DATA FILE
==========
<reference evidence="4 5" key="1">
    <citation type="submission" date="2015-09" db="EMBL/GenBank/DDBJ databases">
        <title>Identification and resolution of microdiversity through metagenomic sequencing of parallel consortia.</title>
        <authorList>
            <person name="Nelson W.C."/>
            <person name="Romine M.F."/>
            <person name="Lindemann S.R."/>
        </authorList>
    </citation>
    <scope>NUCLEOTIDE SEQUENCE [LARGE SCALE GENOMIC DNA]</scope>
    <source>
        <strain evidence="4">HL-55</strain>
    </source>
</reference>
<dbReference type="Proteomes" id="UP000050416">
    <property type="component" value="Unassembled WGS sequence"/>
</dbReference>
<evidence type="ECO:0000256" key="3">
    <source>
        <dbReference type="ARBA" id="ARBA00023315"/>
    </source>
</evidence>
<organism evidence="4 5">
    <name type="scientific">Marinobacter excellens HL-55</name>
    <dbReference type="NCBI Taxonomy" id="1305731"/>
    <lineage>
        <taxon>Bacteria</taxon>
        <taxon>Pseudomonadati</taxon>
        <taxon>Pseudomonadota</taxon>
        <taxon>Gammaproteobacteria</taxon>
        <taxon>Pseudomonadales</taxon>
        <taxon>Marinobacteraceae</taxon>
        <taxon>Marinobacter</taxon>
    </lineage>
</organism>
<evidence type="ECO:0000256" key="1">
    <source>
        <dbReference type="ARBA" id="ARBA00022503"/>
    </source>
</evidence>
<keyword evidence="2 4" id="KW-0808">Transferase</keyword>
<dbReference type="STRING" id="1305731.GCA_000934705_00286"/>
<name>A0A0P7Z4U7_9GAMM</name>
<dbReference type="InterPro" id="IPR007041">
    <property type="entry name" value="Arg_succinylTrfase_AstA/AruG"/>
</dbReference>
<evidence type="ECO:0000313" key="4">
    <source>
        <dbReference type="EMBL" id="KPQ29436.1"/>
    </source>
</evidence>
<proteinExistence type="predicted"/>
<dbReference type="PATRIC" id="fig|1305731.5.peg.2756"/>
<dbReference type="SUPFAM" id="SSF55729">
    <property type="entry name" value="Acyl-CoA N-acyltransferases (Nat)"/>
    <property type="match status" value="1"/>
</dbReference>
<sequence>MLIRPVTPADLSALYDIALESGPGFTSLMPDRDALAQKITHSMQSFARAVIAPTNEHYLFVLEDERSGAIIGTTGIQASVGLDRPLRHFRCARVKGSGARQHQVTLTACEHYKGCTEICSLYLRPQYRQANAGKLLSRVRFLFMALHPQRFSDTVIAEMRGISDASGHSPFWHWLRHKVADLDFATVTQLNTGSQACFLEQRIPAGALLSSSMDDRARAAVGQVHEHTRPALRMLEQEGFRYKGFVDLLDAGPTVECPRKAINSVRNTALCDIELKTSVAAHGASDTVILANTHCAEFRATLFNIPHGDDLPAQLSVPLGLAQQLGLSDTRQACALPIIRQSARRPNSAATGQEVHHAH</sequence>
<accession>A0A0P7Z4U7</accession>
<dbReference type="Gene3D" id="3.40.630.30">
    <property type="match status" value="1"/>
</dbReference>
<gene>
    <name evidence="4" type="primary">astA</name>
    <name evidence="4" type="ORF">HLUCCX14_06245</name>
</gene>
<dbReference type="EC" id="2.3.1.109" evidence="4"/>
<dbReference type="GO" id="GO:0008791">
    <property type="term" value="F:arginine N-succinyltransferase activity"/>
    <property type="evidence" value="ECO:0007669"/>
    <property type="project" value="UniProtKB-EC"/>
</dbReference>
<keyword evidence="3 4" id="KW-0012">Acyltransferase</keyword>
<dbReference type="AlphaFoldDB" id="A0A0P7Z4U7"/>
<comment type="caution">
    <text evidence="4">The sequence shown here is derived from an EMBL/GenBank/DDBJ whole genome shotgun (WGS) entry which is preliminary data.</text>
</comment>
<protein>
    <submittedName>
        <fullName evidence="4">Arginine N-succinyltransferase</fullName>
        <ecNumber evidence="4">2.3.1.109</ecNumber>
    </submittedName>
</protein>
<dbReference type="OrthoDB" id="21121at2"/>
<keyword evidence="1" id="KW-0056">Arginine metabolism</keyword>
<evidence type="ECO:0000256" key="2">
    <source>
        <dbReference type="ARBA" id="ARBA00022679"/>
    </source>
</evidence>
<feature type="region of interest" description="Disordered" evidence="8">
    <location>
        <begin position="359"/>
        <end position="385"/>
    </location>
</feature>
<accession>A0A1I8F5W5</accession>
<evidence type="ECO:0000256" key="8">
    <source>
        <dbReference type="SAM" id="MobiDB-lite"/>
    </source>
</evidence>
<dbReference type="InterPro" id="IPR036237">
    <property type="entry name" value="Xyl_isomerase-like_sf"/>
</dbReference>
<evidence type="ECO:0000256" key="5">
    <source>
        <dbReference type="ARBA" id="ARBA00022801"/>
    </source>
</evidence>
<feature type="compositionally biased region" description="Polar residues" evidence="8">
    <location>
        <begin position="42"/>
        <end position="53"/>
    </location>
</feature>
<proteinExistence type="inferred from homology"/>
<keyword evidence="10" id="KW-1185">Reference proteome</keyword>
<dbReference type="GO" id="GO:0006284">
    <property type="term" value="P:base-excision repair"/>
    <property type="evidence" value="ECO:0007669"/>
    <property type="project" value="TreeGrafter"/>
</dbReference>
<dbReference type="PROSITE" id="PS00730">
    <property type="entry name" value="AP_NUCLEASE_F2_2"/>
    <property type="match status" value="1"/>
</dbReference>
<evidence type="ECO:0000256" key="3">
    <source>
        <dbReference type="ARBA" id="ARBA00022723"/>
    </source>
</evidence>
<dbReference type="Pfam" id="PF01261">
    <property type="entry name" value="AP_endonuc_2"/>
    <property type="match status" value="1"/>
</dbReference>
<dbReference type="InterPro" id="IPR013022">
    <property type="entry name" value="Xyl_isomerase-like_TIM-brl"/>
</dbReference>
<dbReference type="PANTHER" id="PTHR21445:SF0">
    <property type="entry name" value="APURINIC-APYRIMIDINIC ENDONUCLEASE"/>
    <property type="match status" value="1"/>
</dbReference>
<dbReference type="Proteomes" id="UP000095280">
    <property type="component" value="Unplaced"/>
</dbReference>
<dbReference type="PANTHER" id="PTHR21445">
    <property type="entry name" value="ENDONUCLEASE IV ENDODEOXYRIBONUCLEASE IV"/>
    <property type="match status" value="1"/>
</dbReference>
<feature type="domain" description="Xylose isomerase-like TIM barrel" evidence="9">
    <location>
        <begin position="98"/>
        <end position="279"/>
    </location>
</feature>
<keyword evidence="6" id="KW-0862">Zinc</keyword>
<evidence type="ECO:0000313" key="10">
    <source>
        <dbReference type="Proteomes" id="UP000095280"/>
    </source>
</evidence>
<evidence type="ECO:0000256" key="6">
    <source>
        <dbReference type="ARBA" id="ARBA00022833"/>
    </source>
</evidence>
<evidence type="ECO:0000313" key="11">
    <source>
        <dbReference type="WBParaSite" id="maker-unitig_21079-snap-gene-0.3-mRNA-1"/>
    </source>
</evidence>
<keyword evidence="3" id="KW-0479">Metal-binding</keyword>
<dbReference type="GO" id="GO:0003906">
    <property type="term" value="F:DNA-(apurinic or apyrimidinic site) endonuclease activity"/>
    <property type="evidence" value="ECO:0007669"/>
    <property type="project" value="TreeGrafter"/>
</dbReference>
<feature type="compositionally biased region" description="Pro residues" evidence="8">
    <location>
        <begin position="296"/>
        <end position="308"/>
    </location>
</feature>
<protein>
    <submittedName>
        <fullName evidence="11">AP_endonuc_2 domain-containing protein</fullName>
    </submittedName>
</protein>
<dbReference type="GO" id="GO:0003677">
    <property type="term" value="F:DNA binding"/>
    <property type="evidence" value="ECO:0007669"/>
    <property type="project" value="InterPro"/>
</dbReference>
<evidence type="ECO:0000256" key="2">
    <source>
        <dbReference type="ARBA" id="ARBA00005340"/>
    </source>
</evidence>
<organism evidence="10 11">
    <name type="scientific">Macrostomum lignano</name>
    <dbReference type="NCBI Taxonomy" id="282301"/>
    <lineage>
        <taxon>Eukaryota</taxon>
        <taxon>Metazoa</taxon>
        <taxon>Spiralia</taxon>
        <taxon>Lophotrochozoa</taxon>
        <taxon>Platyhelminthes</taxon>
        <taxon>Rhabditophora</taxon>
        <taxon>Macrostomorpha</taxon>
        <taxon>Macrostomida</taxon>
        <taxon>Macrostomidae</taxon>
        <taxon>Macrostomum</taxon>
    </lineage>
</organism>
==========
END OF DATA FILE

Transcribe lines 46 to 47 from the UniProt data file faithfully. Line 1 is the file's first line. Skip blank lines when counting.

</dbReference>
<evidence type="ECO:0000313" key="4">